Cerza, Alphonse. (1977). Temperance, Fortitude and Prudence. Short Talk Bulletin. Masonic Service Association.

Denny, M.M. (2007). Freemasons and the Four Cardinal Virtues: Temperance, Prudence, Fortitude and Justice. Yahoo! Contributor Network.

Grand Lodge of California. (2005). THE FOUR CARDINAL VIRTUES: — TEMPERANCE. Grand Lodge Education Series.

Grand Lodge of Texas. (2001). The Four Cardinal Virtues. The Masonic Trowel.

Grima, Michael. (2011). Temperance, Fortitude, Prudence and Justice. Muskoka Lodge #360, Parry Sound, Ontario.

Henderson, Kent. (1996). The Working Tools. Excerpted from “Masonic Education Course.” Victoria, Australia.

Mackey, Albert G. (1878). Temperance. Excerpted from “Encyclopedia of Freemasonry Vol. II.” Philadelphia: Moss & Company.

Marcus, Richard D. (2001). What Fortitude Achieves. Whitefish Bay, Wisconsin, USA.

McEvoy, Norman. (2007). Four Cardinal Virtues. Victoria, British Columbia.

Northcutt, Robert (2010). Temperance, a Cardinal Virtue. Grand Lodge of  Texas Masonic Education and Services Committee.

Paton, Chalmers I. (1873). Freemasonry: Its Symbolism, Religious Nature and Law of Perfection. London: Reeves and Turner.

Phoenixmasonry Masonic Museum and Library. (2001). Four Cardinal Virtues. Florida, USA.

Record, Allen W. (2008). Our Cardinal Virtues. St. George Utah Visitation.

Ronayne, Edmond. (1917). The Cardinal Virtues. Excerpted from “Handbook Freemasonry.” Chicago: Ezra A. Cook.

Sickels, Daniel. (1868). Great Tenets of a Freemason. Excerpted from “The General Ahiman Rezon and Freemason’s Guide.” New York: Masonic Publishing and Manufacturing Co.

Taine, W.H. (2005). The Seven Virtues. The Masonic Trowel.

Unknown. (1925). What Has Masonry Done for Me? Short Talk Bulletin, Masonic Service Association.

Ward, J.S.M. (1926). The Moral Teachings of Freemasonry. London: Baskerville Press.


One thought on “Temperance & Resignation

  1. Dear bro Roger

    Once more it was a nice reading. However, if I am not lacking temperance ;-), I would have a little critic.
    I think one part is missing. Your topic is exactly on the point of the Middle Way that is the main teaching of Buddha (at least the story that made him understand how to reach the state of Nirvana):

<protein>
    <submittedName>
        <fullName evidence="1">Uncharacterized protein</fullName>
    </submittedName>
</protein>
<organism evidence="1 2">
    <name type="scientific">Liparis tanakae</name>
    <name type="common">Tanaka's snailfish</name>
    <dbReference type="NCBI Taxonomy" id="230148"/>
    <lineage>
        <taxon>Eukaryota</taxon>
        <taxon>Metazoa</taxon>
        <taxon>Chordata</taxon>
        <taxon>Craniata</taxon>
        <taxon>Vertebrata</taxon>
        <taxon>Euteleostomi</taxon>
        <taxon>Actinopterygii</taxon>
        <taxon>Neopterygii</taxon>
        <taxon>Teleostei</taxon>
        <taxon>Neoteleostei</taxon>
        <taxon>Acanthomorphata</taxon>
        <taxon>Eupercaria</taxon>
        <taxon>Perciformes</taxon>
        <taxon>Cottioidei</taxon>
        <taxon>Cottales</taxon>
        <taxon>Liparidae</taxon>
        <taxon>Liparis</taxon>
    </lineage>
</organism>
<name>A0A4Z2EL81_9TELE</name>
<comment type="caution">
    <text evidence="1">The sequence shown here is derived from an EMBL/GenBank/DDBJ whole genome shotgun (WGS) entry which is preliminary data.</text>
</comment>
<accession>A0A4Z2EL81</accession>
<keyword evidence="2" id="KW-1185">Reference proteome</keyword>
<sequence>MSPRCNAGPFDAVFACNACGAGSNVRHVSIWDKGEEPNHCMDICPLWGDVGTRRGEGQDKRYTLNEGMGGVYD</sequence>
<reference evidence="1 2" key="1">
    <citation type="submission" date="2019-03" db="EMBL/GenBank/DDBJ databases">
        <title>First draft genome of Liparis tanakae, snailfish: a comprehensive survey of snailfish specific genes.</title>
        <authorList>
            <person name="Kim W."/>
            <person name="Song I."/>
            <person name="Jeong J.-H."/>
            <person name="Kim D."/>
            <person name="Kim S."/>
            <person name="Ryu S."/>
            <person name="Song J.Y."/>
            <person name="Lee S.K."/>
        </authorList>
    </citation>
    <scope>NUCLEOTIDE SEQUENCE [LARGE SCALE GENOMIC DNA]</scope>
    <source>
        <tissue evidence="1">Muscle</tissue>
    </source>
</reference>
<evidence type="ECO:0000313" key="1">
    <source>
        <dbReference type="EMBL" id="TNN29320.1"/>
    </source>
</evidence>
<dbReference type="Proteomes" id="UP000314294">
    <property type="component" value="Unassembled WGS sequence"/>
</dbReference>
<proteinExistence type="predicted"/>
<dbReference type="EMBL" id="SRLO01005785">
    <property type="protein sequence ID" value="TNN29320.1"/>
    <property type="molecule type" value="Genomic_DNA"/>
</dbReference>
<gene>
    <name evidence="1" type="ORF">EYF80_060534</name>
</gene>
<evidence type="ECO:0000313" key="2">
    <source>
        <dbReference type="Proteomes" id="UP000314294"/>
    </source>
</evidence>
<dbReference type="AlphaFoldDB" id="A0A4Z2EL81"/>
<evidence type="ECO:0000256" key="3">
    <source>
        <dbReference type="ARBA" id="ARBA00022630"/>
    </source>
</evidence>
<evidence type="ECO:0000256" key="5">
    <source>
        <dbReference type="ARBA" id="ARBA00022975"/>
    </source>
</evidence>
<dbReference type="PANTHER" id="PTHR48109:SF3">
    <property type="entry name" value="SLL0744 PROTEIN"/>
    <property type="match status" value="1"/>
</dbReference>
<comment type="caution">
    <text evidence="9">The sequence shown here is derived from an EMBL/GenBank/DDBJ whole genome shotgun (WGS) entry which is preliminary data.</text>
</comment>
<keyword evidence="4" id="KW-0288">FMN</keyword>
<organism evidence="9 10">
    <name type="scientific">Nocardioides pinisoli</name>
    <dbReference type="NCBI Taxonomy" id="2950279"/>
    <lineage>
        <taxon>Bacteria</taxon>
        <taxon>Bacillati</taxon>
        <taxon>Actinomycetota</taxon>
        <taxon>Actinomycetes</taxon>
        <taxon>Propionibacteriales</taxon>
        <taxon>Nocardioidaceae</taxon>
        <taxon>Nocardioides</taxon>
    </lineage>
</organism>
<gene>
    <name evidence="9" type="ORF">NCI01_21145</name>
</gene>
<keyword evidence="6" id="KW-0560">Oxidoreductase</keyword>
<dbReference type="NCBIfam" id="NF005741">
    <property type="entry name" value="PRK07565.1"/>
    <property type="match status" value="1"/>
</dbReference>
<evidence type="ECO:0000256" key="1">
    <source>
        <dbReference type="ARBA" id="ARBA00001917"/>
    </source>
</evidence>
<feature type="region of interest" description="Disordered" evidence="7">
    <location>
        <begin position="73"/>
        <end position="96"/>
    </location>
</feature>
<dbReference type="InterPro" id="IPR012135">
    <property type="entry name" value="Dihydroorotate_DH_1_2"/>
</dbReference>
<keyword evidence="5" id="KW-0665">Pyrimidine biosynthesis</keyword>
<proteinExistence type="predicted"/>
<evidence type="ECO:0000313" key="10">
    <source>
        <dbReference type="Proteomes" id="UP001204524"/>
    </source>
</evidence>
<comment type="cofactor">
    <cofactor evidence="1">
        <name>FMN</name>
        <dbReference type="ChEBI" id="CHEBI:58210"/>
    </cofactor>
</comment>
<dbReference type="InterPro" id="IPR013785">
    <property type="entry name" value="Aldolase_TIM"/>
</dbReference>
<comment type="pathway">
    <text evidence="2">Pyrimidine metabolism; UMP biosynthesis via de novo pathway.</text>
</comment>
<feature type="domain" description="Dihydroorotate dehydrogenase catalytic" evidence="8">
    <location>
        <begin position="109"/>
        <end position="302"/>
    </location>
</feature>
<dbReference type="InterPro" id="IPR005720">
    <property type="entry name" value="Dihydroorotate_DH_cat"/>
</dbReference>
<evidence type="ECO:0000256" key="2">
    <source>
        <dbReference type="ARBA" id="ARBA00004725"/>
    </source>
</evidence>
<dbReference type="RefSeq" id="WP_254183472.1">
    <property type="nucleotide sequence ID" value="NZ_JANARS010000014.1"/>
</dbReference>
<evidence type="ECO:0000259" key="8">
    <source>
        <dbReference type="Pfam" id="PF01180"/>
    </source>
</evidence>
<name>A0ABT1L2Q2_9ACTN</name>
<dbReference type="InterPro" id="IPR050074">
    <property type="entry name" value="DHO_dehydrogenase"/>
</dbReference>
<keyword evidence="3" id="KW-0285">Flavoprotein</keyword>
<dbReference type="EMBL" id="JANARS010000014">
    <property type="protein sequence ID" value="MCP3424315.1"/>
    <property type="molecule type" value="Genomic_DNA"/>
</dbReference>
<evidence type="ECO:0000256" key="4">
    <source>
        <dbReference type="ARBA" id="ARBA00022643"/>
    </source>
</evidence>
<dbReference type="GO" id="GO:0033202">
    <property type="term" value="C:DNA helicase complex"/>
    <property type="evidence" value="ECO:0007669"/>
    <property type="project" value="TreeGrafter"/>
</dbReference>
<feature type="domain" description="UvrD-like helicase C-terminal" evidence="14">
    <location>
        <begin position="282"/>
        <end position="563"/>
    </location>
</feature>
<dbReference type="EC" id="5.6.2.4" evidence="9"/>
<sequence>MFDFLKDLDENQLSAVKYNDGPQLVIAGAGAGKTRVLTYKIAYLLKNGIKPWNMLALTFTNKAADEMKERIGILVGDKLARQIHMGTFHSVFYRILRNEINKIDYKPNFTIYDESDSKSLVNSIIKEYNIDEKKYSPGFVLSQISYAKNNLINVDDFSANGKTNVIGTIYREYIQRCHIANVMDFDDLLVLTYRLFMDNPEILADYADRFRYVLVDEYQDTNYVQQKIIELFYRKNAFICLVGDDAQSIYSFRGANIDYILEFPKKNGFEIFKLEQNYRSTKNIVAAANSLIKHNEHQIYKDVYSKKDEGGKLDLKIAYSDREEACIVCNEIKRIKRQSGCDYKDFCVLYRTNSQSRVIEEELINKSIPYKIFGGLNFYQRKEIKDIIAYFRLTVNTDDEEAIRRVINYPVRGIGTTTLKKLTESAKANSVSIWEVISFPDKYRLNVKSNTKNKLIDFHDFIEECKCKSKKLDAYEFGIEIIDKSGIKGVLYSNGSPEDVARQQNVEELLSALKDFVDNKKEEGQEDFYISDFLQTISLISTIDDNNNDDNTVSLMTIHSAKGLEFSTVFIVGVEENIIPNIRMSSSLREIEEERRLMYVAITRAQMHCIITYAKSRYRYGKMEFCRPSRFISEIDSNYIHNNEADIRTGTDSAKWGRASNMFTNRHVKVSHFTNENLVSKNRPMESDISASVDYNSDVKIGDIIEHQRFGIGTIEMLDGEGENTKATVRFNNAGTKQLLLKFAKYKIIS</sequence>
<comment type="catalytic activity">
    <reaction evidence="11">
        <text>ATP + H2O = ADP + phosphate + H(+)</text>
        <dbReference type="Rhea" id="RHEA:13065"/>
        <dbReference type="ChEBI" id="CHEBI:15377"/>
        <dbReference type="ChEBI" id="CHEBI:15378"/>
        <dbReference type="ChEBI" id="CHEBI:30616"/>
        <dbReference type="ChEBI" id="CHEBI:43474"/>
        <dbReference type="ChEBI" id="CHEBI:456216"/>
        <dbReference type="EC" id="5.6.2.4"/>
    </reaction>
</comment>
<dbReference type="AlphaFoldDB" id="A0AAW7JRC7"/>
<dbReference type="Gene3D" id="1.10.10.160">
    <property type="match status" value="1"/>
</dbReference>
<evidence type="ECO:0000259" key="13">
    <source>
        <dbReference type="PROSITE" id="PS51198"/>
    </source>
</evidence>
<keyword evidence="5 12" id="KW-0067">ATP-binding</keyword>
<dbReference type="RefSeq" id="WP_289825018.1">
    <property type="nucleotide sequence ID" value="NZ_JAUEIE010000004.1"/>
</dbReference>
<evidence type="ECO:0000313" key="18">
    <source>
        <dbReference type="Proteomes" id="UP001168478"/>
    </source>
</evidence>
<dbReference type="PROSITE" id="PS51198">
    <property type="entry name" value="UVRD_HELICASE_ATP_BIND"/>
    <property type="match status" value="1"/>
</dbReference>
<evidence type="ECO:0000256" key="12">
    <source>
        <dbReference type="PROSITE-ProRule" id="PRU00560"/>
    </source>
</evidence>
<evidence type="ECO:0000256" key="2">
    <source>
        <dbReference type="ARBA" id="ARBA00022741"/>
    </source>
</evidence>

One day Siddhartha Gautama (who later became the Buddha) was meditating near a river bank. He was near starvation, his face sunken, his hair matted. He heard a fisherman teaching a young boy the proper way to tune a lute, a kind of stringed instrument. The fisherman said, “Listen, when the strings of the lute are too loose, the lute does not produce any sound, but when you tune it too tight, the strings snap. Only when the strings are tuned just right the lute can make music.”

    Siddhartha, who had at that point spent several years depriving his body in his quest for enlightenment, had a revelation; One can achieve wisdom neither by a life of merriment nor of mortification, but only by a life lived in moderation- The Middle Way. This realization had very important implications for Siddhartha; his change in course would eventually lead him to enlightenment and to develop the foundations of Buddhism- the Four Noble Truths and the Noble Eightfold Path.

    Indeed, Siddhartha’s realization, and his teaching of this revelation to others, has had a huge impact on the history of the world. Providing a major guiding principle for millions of practicing Buddhists (and perhaps many others), his teaching helps us strive to guard ourselves against extremes that lead to ignorance, anger, and attachment.

    Secondly for the moderation in speaking, you quoted Buddha. Although it is nice, I liked the story of Socrates three filters:

    One day, in Ancient Greece, wise old Socrates walked down the road, when suddenly a man ran up to him.
    “Socrates I have to tell you something about your friend who…”
    “Hold on” Socrates interrupted him “before you relate this story to me did you put it through the three sieves?”
    “Three sieves?” The man asks “What three sieves?”
    “Let’s try it” Socrates says.
    “The first sieve is the one of truth. Did you examine what you were about to tell me if it is true?” Socrates asked
    “Well no, I just overheard it” The man said.
    “Ah, well then, have you used the second sieve, the sieve of good?” Socrates asked
    “Is it something good what you’re about to tell me?”
    “Ehm no, on the contrary” the man answered.
    “Hmmm” The wise man said “Let’s use the third sieve then, is it necessary to tell me what you’re so excited about?”
    “No not necessary” the man said.
    “Well” Socrates said with a smile “If the story you’re about to tell me isn’t true, good or necessary, just forget it and don’t bother me with it” (an alternative for this last reply is: “if what you want to tell me is neither true nor good nor even useful, why tell it to me at all?”).

    Merry Christmas Brother.

    See you next year.

    Sincerely and Fraternaly